(report and photo courtesy of Tim Carley)
This year, we went a little earlier, the last week in February. Ably led by June Hargreaves, eleven of us stayed in The Farmhouse in the Wildlife and Wetlands Trust (WWT) Caerlaverock reserve on the Solway Firth.
As well as the usual birding sites around this wonderful estuary, we also had a guided walk on the Kirkconnel Flow National Nature Reserve – a raised peat bog (or mire in the local parlance). Our guide was Stuart Graham, an area manager for Scottish Natural Heritage (SNH). We heard about the importance of such peat bogs for capture and storage of atmospheric carbon, how SNH have managed to reverse the deterioration of the mire by some quite aggressive management techniques, and of course all about the flora and fauna from cranberries to adders – not forgetting the birds and the red squirrels.
We visited many birding sites in the area and we dined well each night, either in The Farmhouse, or at The Nith Hotel up the road in Glencaple. The bird count was slightly down this year, only 67 species were recorded, but this did include Britain’s smallest bird, the goldcrest. As usual, the badgers came to feed and entertain us outside the conservatory windows every night. Who wouldn’t entertain you for free peanuts and honey-smeared logs?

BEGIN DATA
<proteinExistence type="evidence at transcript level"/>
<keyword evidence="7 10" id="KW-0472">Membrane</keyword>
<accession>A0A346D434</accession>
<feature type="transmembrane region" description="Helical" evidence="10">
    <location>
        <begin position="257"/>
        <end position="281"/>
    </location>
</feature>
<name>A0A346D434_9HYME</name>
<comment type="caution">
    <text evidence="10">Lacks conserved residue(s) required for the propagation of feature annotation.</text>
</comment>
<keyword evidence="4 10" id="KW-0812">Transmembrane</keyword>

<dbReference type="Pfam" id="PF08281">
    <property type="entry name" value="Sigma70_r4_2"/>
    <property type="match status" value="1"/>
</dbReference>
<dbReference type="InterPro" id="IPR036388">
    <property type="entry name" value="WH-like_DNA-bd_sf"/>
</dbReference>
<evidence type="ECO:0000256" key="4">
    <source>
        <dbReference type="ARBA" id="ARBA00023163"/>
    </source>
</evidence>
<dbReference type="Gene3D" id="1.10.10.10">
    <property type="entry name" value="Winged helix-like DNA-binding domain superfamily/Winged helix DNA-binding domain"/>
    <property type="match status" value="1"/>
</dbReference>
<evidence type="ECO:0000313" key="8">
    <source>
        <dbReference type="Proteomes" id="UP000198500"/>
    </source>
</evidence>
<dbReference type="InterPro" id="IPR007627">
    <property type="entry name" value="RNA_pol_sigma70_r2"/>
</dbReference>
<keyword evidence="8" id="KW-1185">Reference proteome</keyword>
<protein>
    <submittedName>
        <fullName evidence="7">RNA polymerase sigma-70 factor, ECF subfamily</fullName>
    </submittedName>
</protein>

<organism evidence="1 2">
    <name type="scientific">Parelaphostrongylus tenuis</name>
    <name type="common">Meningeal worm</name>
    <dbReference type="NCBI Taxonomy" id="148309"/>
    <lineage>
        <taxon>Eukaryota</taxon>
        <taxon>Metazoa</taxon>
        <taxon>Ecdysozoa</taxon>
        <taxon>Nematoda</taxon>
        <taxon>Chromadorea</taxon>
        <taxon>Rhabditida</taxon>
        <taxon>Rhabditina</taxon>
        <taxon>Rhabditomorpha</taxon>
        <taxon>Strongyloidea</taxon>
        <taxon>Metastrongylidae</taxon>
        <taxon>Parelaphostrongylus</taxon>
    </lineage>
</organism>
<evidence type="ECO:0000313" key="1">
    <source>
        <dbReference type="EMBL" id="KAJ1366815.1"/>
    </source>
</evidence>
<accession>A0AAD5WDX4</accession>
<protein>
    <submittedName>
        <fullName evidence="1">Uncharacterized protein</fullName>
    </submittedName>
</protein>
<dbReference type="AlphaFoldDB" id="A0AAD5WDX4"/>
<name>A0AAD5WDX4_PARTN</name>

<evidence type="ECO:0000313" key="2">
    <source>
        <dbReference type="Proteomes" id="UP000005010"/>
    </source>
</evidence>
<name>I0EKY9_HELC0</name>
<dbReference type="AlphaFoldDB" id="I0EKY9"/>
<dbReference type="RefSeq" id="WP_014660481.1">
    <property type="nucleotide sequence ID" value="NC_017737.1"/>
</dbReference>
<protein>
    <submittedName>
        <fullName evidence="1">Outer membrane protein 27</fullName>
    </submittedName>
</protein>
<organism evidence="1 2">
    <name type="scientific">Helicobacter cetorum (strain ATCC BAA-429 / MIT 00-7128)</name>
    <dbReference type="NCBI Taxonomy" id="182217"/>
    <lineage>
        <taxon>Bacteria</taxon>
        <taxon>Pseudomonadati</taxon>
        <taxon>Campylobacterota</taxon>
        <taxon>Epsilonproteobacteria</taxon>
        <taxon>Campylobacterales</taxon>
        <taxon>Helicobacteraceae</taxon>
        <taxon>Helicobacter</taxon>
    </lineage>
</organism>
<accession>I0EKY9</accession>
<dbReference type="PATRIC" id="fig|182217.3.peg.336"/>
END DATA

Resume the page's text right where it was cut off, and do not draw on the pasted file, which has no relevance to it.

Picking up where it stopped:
Thursday night was cold and clear, so we were all stood in a dark lane admiring a marvellous array of stars. We think we even saw the Milky Way, not something you will ever see in Cheshire – unless they switch off all the lights.
The weather? We got very wet going to a bird hide on Monday, a few showers Tuesday, great weather Wednesday and Thursday, but chased away by the rain on Friday morning. It rained on us all the way until we reached the M56! A big thank you to June from all of us.